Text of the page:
The effect of sustainability can be related to each of the above-mentioned points. For example, an investigation could aim to discover whether market power leads to greater product differentiation, or to the introduction of labels, standards, or institutions that affect sustainability. Pulker, et al. [20] undertook such an analysis, which was focused on the market power of supermarkets and the effect on consumer health. Smythe [103] analyzed the process of developing intentional labels within the World Trade Organization (WTO) for food products containing genetically modified organisms (GMOs), which shed light on lobbying (communication) and labeling (structure). Moreover, GMOs are a highly contested topic due to different paradigms that supporters and opponents follow, and it is also related to sustainability (e.g., social sustainability: the right to food [104] versus food security [105]). Following the framework that we have outlined, researchers could study how power affects sustainability that is channeled through the different elements of power, depending on the sustainability perspective taken. Fuchs, et al. [106] undertook an analysis of retail power, relating it to sustainability, using two different elements of power. They pointed out the relevance of concentration on environmental and social sustainability, or the impact of structural power on foreclosing other players, and thus, on consolidating their market power. Their analysis indicated that the effect of power on sustainability can be a double-edged sword. The analysis of Senker [26] is an interesting example of how the framework developed in this paper could be used. He discussed how power contributed to the neoliberal economic system becoming and remaining the predominant system (see also [55]). Senker’s analysis is an example of how the exercise of power at the microlevels supports the macrolevel, and with this the dominance of the neoliberal system. A system that, as he portrayed it, affects sustainability negatively in many ways. Nevertheless, there is no simple answer to the question of how market power affects sustainability. Thus, an analysis of the relationship between power and sustainability needs to embrace a comprehensive perspective on the matter. A shortsighted analysis could result in biased conclusions, which may adversely impact corporate and political decisions.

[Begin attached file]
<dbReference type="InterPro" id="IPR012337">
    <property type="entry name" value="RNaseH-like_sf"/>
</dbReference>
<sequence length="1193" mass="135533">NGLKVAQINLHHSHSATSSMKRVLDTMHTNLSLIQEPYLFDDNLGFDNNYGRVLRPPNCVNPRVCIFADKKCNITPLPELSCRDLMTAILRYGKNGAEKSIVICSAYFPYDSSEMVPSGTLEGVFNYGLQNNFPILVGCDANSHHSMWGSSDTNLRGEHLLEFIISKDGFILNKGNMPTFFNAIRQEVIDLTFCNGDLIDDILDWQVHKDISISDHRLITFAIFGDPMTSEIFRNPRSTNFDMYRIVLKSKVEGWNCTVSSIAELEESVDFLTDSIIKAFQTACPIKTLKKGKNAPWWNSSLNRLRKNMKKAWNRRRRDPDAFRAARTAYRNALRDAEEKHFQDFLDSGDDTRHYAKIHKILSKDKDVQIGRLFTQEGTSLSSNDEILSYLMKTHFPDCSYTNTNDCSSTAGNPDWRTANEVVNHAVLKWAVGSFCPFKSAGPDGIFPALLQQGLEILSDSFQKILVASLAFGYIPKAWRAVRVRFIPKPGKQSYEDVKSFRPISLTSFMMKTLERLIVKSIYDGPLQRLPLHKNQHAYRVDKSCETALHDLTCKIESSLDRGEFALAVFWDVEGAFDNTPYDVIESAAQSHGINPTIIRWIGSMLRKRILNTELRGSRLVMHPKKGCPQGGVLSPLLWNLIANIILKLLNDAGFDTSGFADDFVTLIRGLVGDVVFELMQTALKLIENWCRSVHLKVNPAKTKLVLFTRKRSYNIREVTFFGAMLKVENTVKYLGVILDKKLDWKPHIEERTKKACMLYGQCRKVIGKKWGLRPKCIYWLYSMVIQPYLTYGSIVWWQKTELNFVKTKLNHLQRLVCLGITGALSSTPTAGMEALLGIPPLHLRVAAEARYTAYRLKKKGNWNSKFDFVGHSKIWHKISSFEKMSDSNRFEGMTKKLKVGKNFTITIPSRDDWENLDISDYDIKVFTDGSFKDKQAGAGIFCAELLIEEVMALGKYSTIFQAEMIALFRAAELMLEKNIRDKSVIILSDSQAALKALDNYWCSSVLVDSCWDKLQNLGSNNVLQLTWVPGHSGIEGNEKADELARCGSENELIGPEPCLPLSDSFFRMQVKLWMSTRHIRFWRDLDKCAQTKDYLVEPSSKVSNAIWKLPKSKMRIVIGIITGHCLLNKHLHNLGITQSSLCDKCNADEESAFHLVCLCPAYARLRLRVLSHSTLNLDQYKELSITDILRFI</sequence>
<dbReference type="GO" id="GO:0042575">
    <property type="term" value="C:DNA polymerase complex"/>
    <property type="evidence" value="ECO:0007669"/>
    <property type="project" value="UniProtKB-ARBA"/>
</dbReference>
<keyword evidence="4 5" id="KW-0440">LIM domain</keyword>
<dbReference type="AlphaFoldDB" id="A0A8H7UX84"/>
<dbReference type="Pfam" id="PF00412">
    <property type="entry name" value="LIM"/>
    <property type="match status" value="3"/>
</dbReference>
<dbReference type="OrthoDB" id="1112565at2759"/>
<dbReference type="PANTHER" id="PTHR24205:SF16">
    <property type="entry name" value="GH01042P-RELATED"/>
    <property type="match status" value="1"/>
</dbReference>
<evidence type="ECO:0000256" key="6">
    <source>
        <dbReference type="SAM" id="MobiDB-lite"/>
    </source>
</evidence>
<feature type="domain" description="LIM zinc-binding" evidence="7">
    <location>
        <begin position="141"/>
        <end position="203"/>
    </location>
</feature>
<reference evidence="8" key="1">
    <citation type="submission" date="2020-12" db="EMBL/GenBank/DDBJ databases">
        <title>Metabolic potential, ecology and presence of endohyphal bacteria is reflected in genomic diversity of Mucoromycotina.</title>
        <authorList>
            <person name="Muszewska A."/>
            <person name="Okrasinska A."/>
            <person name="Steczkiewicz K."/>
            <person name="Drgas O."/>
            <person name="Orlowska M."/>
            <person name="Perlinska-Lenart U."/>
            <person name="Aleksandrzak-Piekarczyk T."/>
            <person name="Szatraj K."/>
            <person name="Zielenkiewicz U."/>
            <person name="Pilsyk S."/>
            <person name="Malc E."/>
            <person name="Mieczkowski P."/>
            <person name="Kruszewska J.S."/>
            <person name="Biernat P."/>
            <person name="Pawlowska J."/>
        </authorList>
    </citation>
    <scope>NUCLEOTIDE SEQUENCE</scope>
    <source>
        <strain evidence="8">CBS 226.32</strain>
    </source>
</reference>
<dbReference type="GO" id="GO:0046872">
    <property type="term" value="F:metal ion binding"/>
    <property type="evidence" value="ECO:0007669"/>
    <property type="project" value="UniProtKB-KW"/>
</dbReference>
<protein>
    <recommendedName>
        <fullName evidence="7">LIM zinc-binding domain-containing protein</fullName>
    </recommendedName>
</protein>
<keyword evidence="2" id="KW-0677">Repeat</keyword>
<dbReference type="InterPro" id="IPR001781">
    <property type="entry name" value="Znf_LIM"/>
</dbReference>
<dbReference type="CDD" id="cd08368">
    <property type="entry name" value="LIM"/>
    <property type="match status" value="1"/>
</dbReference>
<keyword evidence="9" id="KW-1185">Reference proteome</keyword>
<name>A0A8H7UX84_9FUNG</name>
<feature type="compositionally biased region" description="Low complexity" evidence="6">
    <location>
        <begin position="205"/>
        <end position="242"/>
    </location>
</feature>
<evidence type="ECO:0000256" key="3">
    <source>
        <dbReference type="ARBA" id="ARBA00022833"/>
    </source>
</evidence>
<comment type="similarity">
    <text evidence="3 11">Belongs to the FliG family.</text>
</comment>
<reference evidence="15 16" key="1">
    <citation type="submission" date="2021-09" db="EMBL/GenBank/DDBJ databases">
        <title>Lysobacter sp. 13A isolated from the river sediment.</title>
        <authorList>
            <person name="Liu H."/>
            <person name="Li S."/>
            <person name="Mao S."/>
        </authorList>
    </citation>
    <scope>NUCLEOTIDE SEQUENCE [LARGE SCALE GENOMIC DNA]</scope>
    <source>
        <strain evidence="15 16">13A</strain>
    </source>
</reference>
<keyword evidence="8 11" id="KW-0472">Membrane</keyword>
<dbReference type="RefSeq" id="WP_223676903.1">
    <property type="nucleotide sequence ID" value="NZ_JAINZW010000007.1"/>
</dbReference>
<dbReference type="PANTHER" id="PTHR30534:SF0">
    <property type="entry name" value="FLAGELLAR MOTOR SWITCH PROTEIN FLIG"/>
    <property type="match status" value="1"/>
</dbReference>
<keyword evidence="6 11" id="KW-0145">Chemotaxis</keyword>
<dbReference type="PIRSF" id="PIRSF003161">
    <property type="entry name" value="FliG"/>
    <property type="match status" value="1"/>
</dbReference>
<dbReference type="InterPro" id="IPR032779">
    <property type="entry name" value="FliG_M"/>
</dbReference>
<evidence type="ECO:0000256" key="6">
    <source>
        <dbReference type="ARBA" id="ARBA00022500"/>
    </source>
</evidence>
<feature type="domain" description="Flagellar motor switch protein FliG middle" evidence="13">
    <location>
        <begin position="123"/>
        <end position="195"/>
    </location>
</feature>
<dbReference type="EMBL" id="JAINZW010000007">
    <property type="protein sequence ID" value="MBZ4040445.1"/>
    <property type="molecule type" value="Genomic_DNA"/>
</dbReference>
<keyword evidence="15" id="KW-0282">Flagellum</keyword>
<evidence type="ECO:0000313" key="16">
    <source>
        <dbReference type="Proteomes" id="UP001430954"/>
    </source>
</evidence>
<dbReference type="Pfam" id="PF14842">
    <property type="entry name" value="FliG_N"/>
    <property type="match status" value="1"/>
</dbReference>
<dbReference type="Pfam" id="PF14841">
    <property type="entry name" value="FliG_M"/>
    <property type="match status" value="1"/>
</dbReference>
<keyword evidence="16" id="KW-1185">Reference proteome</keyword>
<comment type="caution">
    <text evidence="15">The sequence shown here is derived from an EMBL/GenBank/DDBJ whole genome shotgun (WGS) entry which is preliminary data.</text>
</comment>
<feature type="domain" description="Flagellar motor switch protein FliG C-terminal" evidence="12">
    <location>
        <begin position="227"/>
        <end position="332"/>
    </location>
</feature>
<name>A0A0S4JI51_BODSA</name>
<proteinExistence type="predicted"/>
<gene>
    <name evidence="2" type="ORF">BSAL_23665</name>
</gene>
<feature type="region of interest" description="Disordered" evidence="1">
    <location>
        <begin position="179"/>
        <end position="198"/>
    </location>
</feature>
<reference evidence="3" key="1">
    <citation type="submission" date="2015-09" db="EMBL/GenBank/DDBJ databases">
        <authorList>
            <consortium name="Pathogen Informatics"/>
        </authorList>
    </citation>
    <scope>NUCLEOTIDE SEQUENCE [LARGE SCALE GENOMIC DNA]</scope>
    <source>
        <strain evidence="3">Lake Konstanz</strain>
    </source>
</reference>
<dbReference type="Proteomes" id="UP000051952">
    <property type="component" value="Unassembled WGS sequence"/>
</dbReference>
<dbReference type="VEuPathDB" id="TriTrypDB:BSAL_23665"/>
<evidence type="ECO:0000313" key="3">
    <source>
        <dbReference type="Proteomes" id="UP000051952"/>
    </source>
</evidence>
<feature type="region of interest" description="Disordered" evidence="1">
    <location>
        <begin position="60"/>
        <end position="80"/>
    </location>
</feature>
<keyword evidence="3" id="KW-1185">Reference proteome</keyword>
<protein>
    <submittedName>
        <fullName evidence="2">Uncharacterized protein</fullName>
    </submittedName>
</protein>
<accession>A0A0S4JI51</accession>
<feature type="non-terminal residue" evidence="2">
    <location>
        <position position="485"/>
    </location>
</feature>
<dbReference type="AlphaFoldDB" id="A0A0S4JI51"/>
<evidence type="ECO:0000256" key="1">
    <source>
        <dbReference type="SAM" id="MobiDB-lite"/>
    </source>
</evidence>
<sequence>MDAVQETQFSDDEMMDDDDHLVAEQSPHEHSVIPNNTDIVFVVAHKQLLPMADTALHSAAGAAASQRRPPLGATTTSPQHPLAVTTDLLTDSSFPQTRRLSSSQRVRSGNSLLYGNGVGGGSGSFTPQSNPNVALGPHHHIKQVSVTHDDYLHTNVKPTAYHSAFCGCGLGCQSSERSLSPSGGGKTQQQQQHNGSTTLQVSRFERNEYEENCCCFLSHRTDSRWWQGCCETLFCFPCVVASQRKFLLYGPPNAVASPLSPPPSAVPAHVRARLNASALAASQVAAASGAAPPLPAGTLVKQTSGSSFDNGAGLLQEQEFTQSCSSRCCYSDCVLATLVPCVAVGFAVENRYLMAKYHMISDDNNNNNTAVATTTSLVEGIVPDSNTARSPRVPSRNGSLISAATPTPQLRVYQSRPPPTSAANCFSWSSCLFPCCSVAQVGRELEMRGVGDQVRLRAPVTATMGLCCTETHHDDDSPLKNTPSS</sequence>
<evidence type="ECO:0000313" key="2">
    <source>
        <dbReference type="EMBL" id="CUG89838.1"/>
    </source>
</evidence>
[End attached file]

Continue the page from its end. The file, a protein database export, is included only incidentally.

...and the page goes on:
The concept of paradigm is particularly important to an analysis of the relationship between market power and sustainability, as it could be questioned whether sustainability is a strategy to fulfill another predominant paradigm, or whether it is itself a paradigm vying for domination [26,69]. If so, it could be questioned as to whether companies with market power are better supporters in this struggle than companies without market power.
Following the example of organic farming that has been sketched above, the developed framework can be used to analyze how the dynamics between market power and sustainability play out in a transformation process that aims at overhauling our current system towards increased sustainability. Such an analysis would also need to reflect on the existing body of transition theory and transition management [107,108,109,110,111].